Ode to the Entrepreneurial Struggle (aka The Hustle)

Entrepenuer

Of the many thoughts churning my stomach these days, I wonder one quite often: Is it best to get a conventional job or a cut of your own? The sentiment of the entrepreneurial struggle, a.k.a. the hustle, is everywhere these days. We see it in the popular HBO special, How To Make It In America, a series following a bunch of twenty-somethings struggling to escape the rat race and make it big in New York City. We also see it in the literary/academic field, like in David Smick’s, The World is Curved, a book discussing the financial crisis that applauds the effort of the American entrepreneur as our greatest hope for continuous innovation, a critical ingredient in the fight to stay viable in a globalized economy.

I have lots of personal stories to draw on too. I met with my cousin on Friday and he told me how in his community of highly religious people, many are uneducated, at least in the way desired by the secular world, and have large families to support. Yet they survive, and many survive well. They know that the conventional road won’t work for them from the get-go. And, in their opinion, conventional jobs making only $40K a year just are not good enough, especially in expensive cities like New York. So they work really hard to find and execute an idea. They hustle all the time. In fact, my cousin knew a few non-conventional self-made successes, some millionares. One friend started a successful Internet retailer, another refurbishes expensive office chairs, one started a business cleaning windows in New York and makes close to $15K a month, etc. The way my cousin explained it, these people had to succeed, as they had no other choice.

Of course there are those who are educated, earned high degrees, but just don’t want to work a 9-5 (or more aptly, 8-11, in today’s professional caste system) or for a boss. They seem allergic to that kind of lifestyle. These people are spurned by a passion to be their own bosses, set their own schedules, for them the stakes are also high because they cannot endure another way of being. I have such a friend who is creating a successful high-end cereal company called, [Me] & Goji, and one of my best friends right now is trying to decide whether to join the team upon completing his JD/MBA.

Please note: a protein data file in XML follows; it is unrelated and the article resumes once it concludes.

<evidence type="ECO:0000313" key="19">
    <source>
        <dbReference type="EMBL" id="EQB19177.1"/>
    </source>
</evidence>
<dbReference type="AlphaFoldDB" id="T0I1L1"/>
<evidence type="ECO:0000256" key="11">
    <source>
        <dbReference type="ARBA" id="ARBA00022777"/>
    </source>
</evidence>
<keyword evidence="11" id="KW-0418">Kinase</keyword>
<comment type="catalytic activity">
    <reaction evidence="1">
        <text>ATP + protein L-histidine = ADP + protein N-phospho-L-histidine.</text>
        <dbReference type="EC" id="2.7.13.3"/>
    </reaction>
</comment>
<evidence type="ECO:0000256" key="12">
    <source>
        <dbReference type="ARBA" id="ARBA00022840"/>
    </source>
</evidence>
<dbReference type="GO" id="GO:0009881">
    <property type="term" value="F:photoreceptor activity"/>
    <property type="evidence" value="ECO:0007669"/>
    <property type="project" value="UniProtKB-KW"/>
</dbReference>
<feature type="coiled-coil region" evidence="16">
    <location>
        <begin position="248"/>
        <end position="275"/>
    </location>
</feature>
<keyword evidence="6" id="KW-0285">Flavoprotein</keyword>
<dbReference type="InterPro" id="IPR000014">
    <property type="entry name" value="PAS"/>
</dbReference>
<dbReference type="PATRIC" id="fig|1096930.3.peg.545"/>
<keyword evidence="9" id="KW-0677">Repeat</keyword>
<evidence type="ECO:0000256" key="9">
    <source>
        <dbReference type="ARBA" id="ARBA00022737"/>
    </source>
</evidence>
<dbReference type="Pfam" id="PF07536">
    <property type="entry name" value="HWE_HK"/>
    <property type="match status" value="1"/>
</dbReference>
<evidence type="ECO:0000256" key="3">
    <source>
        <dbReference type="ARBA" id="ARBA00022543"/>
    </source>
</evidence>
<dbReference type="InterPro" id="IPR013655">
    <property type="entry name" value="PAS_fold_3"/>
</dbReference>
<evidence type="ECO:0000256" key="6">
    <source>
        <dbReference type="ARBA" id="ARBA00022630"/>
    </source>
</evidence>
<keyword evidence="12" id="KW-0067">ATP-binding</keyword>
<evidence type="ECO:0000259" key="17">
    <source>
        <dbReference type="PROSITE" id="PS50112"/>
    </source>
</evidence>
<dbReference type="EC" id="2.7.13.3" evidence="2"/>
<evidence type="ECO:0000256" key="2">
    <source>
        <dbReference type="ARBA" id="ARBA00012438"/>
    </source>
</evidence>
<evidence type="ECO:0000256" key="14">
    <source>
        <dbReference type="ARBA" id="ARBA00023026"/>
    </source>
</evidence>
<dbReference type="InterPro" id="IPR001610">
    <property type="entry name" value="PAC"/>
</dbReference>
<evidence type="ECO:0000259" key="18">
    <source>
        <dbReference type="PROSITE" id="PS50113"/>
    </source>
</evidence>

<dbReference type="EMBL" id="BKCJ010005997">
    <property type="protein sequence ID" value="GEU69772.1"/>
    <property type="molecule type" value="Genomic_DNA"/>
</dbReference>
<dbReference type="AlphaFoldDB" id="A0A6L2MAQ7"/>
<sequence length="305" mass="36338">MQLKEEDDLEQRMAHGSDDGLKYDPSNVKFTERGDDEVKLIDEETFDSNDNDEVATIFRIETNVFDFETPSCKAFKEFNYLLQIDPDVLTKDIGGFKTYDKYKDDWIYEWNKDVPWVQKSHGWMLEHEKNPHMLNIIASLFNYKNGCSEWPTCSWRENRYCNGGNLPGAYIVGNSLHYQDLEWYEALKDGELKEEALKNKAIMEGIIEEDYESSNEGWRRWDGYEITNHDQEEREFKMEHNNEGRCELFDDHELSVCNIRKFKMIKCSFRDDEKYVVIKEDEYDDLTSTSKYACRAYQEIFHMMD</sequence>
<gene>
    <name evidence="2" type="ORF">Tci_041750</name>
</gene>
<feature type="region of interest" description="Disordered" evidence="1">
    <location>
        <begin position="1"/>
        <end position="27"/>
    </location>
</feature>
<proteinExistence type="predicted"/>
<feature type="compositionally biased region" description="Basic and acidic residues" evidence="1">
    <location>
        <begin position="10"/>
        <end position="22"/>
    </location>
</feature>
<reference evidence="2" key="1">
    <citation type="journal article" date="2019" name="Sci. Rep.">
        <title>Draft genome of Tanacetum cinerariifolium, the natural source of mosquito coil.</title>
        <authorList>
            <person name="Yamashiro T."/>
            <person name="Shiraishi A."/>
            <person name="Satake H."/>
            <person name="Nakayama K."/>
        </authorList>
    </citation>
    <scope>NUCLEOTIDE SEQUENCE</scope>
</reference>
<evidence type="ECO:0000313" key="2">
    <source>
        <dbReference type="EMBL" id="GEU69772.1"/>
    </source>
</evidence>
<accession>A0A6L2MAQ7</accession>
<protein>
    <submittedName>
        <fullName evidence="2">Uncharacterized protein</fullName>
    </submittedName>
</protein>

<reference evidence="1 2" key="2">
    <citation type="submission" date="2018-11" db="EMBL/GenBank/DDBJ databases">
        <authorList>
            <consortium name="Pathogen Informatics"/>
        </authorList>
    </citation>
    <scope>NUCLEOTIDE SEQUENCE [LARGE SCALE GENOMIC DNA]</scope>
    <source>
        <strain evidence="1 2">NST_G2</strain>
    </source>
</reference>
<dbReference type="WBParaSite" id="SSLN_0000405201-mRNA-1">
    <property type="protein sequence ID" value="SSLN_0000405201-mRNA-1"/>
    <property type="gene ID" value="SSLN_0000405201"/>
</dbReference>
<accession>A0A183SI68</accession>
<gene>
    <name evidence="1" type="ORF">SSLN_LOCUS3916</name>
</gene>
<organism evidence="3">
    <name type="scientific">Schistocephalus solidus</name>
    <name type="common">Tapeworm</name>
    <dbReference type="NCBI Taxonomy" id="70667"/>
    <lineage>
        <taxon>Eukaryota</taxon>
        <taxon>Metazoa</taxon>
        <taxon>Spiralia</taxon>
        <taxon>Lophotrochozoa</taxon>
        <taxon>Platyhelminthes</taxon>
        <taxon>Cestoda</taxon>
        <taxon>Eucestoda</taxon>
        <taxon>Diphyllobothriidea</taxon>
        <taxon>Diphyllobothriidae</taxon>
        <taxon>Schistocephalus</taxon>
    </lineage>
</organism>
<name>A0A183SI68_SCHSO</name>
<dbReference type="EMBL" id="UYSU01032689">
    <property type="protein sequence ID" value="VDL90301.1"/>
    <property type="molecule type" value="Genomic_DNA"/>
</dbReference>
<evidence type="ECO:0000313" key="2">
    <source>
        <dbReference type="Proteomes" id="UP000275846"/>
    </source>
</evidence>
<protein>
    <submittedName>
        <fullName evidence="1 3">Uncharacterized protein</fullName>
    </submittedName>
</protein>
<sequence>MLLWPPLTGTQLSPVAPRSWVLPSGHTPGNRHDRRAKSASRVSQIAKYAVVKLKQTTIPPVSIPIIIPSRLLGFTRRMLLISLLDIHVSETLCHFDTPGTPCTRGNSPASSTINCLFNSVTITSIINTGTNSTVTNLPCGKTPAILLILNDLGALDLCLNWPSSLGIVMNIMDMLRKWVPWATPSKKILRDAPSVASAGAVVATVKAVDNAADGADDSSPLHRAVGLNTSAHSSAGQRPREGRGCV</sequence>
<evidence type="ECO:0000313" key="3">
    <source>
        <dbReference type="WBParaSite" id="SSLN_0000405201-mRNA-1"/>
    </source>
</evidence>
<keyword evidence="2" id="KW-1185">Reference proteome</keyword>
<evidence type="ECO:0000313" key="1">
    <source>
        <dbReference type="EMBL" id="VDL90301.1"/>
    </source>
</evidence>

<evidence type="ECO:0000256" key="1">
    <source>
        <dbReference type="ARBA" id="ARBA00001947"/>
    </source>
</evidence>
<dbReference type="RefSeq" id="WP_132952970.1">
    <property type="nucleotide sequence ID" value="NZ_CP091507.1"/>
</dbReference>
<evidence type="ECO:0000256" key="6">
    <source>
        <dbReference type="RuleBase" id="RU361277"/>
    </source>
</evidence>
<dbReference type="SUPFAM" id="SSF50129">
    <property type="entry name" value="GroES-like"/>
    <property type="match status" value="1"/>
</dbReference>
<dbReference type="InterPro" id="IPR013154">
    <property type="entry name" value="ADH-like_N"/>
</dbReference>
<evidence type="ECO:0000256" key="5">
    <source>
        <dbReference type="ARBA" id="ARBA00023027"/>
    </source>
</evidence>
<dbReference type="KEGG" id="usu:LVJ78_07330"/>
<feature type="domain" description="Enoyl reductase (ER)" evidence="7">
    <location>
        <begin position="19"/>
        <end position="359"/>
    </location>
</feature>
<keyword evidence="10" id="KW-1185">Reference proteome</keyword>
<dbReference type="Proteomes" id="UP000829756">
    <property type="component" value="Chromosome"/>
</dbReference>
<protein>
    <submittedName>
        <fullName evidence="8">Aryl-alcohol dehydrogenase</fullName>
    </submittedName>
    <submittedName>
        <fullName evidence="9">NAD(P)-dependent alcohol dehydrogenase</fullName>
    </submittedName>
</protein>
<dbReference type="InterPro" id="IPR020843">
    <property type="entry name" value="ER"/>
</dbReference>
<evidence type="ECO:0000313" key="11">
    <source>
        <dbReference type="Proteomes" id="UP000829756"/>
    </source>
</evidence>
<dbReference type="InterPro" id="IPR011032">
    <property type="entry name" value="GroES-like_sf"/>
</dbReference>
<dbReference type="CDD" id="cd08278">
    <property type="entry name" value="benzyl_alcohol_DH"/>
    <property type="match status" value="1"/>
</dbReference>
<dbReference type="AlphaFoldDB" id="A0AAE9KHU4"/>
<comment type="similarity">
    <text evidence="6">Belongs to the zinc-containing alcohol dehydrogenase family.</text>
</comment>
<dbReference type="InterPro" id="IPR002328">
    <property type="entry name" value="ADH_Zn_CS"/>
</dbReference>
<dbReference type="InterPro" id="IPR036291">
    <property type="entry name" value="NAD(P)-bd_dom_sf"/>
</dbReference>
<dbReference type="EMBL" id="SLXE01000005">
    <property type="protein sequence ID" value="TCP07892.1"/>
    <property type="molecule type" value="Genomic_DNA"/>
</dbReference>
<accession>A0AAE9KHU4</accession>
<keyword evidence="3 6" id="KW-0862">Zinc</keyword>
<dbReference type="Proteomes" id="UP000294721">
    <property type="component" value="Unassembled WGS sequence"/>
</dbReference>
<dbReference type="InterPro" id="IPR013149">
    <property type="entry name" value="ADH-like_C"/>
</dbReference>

These are the people who have to hustle, and if you ask them what this means, it means, going out there, being out there, eventually something comes up, an idea, an opportunity, and you go for it. So, it’s a pretty elusive thing, being able to hustle, being an entrepreneur, something like just diving in, and being willing to stay out in the ocean until a nice wave comes.

So clearly, the conventional route can be less taxing especially where the academic part is already complete. It requires less chance, less luck. It involves more (immediate) prestige, recognition, and you don’t have to wake up every morning reminding yourself of your mission, because the corporate mission replaces yours nicely, and with a marketing finesse to it as well. Its easy to see why this would be more palatable to most who also cannot afford to fail and have the background to get good (enough) jobs. Though by now this pool has to be depleting considering how difficult it is becoming for even highly educated folk to get adequate jobs, many of whom have been forced to take jobs lower than the ones they were fired from or finding no work at all. All this will likely spring forth a whole new beast, the unintentional entrepreneur.

Still, no matter where you sit in your decisions, I believe we all love hearing these hustler stories of success because it either compels some of us to move forward with an idea, or for others, provides the hope that even if we hate our jobs, we too will be able to recognize a golden opportunity when it is presented.

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About the author

Rebecca E. - The Centimentalist

What does Rebecca bring to the table? Fanciful eye twinkles and a plastic tablecloth, that’s what. Her parents are Russian, but she was born in Massachusetts and thus maintains her innocence, though she admittedly prefers blintzes and beet salad to hamburgers. When she spent a year in Japan as a kid she experienced the first of many dips on her normalcy development chart. She came back to the States like the little wheelbarrow on the NYC Edition of Monopoly. Next, she moved to Atlanta where she hung with Jermaine Dupree in elevators. She got a B.A. outside Chicago, and after a two-year stint as a consultant, warmed up in Miami, picking up a water-resistant J.D. Now she is back in Manhattan, trying to collect evidence and moneybags all over the board, henceforth as the cannon piece.